from one tire to the other, or if the wear is okay and the feel is still
screwy, you need to get an expert to figure out why. Camber and caster will
affect the balance between stability and steering force. (Camber affects
tire wear a lot less than you'd think; the tire wears like it was shaved
evenly with a slight bevel - no edge wear.)
who says it doesn't have an alignment problem? what are the readings
from your last alignment?
which model tire? [some continentals are abysmal.]
sway bars affect roll, not cornering - they don't affect the contact
and how much wider are the bmw tires??? and what's the quality
difference? and what about the 5 series? you've got to compare like
they do if the left/right bump is not exactly the same.
you need to drive in california some time!!! if we had millimeter
differentials over here, we'd get out of the car and start kicking the
tires so see if something was wrong if the road suddenly got that smooth
20mm is ~10% of total travel, and within the sag of oem. if the spring
ratings are the same, you'd not notice this above a small change in tire
and 2mm is /not/ a reasonable estimate of differential - it's more like
20mm, which you /do/ feel.
what's rating difference between what you're proposing and stock?
i'm not slagging what i don't know - i'm discussing what i /do/ know.
1. oem are more precise fit than aftermarket - that i know from messing
with other people's sway bars. and
2. your aftermarket bars are not going to be stiffer than oem unless
that's why i discussed your oem options. mugen are suppliers to honda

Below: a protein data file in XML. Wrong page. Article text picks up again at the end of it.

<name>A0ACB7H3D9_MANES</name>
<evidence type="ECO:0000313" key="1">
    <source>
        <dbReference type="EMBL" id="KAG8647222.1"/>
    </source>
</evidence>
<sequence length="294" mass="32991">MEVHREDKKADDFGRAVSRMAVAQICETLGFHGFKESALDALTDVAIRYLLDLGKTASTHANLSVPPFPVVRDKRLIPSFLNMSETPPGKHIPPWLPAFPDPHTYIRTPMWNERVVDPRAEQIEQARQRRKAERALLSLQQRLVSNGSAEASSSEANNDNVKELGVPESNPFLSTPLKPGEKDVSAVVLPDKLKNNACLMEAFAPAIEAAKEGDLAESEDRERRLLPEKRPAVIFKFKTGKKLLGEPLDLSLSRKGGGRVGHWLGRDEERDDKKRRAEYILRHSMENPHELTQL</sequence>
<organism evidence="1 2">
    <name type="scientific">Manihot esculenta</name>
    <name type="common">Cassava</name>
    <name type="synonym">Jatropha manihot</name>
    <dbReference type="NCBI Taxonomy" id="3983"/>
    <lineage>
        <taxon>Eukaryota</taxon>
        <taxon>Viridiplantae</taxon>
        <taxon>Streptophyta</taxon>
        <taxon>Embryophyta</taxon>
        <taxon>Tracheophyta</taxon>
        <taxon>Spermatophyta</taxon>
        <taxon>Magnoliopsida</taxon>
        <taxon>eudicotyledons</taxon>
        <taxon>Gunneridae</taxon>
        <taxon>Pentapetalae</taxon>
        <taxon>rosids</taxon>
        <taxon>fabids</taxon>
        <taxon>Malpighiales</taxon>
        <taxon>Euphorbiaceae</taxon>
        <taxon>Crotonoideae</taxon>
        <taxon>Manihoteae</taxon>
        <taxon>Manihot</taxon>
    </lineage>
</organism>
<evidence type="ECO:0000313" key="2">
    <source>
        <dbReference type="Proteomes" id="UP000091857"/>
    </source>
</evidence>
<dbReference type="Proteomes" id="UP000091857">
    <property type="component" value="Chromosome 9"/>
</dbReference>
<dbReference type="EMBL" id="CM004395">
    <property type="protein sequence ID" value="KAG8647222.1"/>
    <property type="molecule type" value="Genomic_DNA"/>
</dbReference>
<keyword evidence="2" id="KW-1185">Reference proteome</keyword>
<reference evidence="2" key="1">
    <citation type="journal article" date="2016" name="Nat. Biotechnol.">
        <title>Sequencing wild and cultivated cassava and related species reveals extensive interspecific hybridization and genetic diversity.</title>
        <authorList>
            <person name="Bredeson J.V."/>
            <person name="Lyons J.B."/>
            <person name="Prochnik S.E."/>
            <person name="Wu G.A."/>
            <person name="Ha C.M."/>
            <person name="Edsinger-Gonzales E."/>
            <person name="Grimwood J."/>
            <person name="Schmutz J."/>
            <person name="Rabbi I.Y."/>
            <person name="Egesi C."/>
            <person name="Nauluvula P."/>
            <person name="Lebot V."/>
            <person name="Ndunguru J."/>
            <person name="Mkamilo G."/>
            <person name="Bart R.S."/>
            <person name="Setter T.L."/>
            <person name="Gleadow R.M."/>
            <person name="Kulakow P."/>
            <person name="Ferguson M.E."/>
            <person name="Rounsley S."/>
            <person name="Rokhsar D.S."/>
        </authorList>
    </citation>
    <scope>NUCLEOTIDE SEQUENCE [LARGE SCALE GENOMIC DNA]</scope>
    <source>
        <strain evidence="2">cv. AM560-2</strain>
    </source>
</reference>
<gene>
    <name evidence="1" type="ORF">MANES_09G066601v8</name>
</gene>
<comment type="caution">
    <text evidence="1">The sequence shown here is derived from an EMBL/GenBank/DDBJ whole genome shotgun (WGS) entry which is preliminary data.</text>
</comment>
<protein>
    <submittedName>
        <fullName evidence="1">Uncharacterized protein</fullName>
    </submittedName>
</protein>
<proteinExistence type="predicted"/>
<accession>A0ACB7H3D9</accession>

for race equipment.
and that's your problem - it's tires, not sway bars. there's no way
that should be happening. a sway bar can't cure that - it doesn't
affect the camber or scrub geometry - all it does is stop the body
rolling relative to the road surface.
but you want equipment that fits! the oem i cited is stiffer than that
aftermarket stuff you're talking about. and civics and integras have
many more "upgrade" options available than accords.
Your stock '99 Accord will probably beat the mod'd Alfa around any
street course, assuming equal horsepower, and the Accord will probably
have more of that, too.
Newer Accords are even better, or would be on better than stock tires.
You may have to learn different driving technique. Yes, the Accords
are front-heavy, and that never goes away entirely, but they are
generations ahead on technology, and properly driven are vastly
superior to those old Alfas, which couldn't even beat the old BMWs, I
presume the new BMWs are also much improved.
OTOH, I've never thrown the Accords around at high speeds. I did
throw my 1979 Alfetta all over the place, on its stock skinny tires.
It slid around in well-balanced control, but that's NOT the same as
making good time. Tire technology is much better now, among other
things, than back then. What happens if you put modern tires on an
old Alfa? I daresay something would crack, hear me now and believe me
later. No finite element analysis then for cars, and it wasn't built
or tested to those kinds of stresses. Even my 1979 was really just
the very best 1959 technology available.
Wait, actually I did throw around a 1999 CL-6 a bit, a few years ago.
It really wasn't happy, it seemed to me, it held the road, but there
were funny creakings when I stopped, that discouraged further
experimentation along those lines. Yes, the Alfa was happier at that
sort of thing, but did NOT hold the road as well. More fun, but worse
Less weight difference than that, I think.
Aren't all BMW still rear-wheel drive and almost 50/50?
Betcha they come with lower profile tires, too.
List the numbers side by side, I have no idea which models you're
Sounds like wrong tires. Have you tried lower profiles? What kind of
turning are you doing, cranking it full over at 80mph? Hint - Accords
aren't designed for that, BMWs, even street 3xx's, pretty much are (or
were, I haven't followed them for 10+ years).
Does anybody rebuild Accords for high-speed racing? Fast and furious
Civics, sure, tho I have no idea how good or bad those really are.